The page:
One piece of commonly accepted bike wisdom is the idea that it’s more fun to ride a slow bike fast than it is to ride a fast bike slow. To a degree, that’s true. What’s the point of having the fastest, smoothest, nimblest machine if all you’re going to do is get stuck in traffic jams all the time?
That’s one reason that small-displacement, low horsepower machines like the Honda Ruckus are magnets for customizers (and would-be customizers) who want their own quirky palette for self-expression. While engine swaps in Honda Ruckuses aren’t uncommon, though, most people don’t generally decide to swap engines from rare liter bikes into them.
There are practical reasons for this. Consider weight, for example. The 2008 Honda Ruckus you’re seeing in this video had a curb weight of just 194 pounds, according to Honda. By the time that the first Honda CBR 1000RR rolled out into the world, it tipped the scales at a hair under 460 pounds at the curb. Of that, engine weight was around 145 pounds or so, give or take—which is just about three quarters of the weight of a stock Ruckus.
Sometimes, though, the heart wants what it wants—and nowhere is that truer than when building a bonkers custom project with your buddies. In this video, we get to see the Grind Hard Plumbing Company steadily make the impossible and impractical come to life in this CBR1000RR Repsol Edition Ruckus build.
Even cooler, we get to see some of the more experienced guys in the group show Will, who’s a bit less experienced, how to tackle some of the TIG welding, CAD design work, and other technical pieces so that he’s learning with his hands as well as his brain. (If you’re the kind of person who learns better that way, you probably appreciate how important that is.)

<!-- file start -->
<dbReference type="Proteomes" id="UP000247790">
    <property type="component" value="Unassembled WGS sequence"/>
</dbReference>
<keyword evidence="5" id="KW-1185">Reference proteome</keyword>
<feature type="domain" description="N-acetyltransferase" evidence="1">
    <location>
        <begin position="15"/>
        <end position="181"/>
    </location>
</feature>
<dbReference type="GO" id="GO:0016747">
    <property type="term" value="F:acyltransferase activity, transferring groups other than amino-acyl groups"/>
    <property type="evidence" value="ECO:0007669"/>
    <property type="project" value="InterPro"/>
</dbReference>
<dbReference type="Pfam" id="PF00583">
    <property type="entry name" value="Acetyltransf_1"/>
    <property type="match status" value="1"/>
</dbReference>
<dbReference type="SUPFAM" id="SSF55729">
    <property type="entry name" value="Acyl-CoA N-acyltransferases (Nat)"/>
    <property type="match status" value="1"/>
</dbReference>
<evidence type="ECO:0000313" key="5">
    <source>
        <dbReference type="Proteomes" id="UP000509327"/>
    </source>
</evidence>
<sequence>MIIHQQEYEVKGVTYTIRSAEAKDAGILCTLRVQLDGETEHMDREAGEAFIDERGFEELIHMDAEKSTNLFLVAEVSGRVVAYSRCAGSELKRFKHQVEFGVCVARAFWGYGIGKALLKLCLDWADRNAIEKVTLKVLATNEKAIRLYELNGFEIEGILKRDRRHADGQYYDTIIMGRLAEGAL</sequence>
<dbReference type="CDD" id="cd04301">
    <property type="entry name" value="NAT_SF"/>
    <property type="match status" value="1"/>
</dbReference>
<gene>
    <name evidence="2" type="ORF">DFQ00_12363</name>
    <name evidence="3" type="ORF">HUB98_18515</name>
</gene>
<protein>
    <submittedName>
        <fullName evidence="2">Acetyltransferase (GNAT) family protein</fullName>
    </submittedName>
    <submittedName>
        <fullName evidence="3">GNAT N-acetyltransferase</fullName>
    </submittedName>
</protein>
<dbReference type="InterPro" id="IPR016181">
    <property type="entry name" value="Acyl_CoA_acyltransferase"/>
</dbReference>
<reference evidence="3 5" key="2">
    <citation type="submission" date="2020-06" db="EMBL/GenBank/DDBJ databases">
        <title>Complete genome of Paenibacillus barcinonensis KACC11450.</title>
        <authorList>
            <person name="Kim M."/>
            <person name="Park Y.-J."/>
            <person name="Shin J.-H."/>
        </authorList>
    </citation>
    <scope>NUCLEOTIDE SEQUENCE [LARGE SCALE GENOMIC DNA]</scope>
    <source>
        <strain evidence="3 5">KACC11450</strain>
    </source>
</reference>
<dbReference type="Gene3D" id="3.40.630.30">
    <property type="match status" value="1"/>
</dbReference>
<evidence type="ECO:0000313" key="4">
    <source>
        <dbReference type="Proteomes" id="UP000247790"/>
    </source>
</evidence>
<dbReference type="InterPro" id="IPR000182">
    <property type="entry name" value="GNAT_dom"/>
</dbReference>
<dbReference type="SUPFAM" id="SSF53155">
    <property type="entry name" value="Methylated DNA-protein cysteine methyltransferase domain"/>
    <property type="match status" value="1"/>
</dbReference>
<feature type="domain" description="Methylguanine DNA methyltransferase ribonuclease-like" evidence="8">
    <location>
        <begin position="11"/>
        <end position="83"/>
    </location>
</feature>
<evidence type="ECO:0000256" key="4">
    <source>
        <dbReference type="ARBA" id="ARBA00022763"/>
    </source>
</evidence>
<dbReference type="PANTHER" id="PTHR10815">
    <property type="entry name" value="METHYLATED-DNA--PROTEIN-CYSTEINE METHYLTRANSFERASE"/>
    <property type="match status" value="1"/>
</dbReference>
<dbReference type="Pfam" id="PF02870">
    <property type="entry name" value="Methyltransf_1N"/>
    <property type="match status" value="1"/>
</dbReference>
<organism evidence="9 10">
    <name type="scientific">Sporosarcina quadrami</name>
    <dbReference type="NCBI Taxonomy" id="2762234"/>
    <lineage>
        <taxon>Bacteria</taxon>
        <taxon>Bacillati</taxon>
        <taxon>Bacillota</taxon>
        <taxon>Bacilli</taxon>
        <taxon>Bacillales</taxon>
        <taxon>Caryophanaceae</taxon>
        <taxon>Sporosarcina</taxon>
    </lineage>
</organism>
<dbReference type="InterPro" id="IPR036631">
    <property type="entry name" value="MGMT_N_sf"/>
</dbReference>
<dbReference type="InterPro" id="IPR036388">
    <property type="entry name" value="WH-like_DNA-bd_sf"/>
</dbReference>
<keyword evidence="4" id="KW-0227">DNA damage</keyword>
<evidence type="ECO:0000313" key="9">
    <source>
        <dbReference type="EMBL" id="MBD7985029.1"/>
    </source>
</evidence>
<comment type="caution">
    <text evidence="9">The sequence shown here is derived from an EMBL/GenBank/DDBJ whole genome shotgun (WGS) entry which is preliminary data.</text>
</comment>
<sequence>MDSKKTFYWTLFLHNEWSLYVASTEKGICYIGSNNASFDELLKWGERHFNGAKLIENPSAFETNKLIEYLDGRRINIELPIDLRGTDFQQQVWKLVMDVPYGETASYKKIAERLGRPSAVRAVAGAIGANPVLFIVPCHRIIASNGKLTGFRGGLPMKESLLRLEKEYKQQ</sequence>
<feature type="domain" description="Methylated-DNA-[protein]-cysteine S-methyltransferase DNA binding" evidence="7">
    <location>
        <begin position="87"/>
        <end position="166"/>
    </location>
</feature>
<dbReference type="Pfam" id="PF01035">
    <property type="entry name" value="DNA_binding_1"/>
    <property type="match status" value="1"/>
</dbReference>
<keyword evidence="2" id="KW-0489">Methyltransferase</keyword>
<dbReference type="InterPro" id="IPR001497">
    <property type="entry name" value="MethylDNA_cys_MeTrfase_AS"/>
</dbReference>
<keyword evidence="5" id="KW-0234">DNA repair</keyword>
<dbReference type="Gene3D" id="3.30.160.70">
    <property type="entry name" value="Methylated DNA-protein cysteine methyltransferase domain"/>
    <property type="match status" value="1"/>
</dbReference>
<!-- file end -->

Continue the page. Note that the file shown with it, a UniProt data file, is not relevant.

After careful consideration, they decide that the best place to put the engine is out back, mostly behind the saddle. They have to cut into the Ruckus frame to make things fit properly, which seems a bit sketchy at first. After all, a major part of the appeal of the Ruckus is its unique aesthetic, particularly the frame shape.
While it may make you raise an eyebrow, sometimes you just have to trust the vision of the builder. This is one of those times—and as it turns out, that trust is not misplaced. Somehow, over the course of just over half an hour, the big parts of this build all come together into a vehicle that’s able to roll out of the shop and support the weight of an average adult man.
The wheelbase is significantly longer than either the Ruckus or the CBR1000RR, of course—and it’s not running just yet. There’s a lot more building yet to accomplish before this project is complete. Still, in the space of a couple of weeks, the team managed to get an awful lot accomplished.
What will a 180-ish horsepower custom Ruckus be like to ride? Hopefully, we’ll find out in the next video (or thereabouts).